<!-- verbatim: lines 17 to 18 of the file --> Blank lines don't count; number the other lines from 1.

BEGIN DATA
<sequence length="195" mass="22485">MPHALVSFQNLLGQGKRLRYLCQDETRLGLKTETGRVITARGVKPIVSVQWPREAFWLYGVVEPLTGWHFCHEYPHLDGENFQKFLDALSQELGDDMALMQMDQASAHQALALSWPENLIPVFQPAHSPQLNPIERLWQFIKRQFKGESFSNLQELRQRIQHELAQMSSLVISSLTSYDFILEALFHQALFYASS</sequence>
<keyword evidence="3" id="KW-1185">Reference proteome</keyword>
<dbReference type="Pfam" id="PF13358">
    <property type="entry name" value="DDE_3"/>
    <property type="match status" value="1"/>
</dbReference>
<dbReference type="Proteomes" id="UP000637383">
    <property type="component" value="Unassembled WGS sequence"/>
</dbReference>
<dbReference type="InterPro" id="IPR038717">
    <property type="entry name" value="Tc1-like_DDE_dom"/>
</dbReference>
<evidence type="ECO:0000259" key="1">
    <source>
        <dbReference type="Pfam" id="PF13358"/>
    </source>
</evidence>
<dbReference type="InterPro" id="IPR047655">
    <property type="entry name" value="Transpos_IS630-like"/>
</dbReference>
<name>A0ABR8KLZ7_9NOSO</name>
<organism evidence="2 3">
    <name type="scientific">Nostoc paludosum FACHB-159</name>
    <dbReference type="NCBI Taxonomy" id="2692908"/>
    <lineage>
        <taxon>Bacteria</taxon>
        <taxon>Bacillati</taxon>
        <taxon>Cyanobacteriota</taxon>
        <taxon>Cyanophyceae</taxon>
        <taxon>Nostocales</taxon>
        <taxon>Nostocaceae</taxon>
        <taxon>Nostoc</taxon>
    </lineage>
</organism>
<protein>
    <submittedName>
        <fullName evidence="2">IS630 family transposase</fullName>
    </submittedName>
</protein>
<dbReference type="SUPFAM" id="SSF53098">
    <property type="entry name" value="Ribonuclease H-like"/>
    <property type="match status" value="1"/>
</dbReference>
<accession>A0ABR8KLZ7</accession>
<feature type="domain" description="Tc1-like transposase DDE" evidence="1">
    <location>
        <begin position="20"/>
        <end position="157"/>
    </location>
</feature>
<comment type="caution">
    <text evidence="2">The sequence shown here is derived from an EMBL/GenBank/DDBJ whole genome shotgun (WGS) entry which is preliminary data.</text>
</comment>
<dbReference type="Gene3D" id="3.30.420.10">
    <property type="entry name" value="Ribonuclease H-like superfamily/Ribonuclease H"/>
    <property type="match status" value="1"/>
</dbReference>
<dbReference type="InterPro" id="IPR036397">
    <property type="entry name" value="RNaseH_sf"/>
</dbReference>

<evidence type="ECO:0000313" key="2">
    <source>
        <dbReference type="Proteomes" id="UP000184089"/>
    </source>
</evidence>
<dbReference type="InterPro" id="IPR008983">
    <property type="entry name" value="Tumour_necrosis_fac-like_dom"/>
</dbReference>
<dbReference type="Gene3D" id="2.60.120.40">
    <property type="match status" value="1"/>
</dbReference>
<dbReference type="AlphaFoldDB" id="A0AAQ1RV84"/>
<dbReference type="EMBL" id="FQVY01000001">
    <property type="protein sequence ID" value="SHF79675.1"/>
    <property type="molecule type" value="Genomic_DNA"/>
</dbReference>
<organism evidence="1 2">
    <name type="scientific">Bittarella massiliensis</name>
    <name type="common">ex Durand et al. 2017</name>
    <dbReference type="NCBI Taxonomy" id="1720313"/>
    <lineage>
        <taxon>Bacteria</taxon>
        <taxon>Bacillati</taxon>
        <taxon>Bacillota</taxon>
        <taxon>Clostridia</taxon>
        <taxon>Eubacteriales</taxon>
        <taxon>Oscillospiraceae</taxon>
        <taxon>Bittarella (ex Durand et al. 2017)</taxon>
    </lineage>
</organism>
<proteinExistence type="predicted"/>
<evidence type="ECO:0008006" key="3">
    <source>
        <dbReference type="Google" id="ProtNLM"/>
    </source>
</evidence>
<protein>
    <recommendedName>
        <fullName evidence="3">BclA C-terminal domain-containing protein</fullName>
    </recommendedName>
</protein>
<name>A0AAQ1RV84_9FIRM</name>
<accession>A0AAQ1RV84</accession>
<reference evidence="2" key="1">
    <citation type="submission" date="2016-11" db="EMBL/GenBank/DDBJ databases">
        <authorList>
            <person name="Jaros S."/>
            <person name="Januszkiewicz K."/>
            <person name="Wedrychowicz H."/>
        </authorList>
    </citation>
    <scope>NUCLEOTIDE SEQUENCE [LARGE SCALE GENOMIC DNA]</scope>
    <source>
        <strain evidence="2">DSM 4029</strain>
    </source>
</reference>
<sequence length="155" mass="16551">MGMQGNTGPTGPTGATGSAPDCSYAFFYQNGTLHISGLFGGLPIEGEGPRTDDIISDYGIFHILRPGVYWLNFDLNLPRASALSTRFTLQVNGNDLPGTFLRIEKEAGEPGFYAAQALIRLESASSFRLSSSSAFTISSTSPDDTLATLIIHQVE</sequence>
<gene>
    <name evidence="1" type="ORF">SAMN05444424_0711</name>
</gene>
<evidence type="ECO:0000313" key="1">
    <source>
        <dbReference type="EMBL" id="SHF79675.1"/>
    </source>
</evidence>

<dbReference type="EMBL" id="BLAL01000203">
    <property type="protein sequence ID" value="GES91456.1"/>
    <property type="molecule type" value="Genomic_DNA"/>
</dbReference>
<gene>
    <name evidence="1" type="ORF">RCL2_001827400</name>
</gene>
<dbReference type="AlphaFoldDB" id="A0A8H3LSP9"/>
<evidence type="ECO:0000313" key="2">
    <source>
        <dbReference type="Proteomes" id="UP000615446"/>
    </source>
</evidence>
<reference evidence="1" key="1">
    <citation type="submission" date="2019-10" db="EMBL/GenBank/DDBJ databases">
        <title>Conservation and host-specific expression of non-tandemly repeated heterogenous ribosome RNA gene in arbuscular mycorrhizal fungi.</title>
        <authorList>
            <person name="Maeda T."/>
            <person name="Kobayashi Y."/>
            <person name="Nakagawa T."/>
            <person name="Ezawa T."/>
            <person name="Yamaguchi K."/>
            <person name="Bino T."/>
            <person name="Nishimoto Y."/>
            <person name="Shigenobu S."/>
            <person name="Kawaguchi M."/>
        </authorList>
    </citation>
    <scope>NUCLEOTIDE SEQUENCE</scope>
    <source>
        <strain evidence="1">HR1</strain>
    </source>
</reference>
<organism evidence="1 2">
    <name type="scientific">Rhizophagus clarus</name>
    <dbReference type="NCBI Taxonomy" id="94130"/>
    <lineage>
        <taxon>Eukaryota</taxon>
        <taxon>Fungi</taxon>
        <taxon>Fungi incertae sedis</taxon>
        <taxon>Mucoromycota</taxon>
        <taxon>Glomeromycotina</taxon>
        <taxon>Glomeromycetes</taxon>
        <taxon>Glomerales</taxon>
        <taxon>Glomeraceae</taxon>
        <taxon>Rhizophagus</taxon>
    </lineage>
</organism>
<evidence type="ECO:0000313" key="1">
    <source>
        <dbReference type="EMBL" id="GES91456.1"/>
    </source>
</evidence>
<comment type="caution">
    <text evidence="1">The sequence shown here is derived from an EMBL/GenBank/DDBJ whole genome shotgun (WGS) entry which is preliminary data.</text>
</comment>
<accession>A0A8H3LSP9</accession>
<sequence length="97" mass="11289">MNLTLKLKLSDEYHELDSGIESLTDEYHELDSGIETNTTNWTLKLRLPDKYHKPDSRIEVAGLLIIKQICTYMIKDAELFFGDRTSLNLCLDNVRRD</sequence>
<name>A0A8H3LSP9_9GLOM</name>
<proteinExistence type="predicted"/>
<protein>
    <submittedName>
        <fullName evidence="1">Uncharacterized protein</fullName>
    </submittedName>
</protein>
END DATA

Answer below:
</evidence>
<dbReference type="InterPro" id="IPR047655">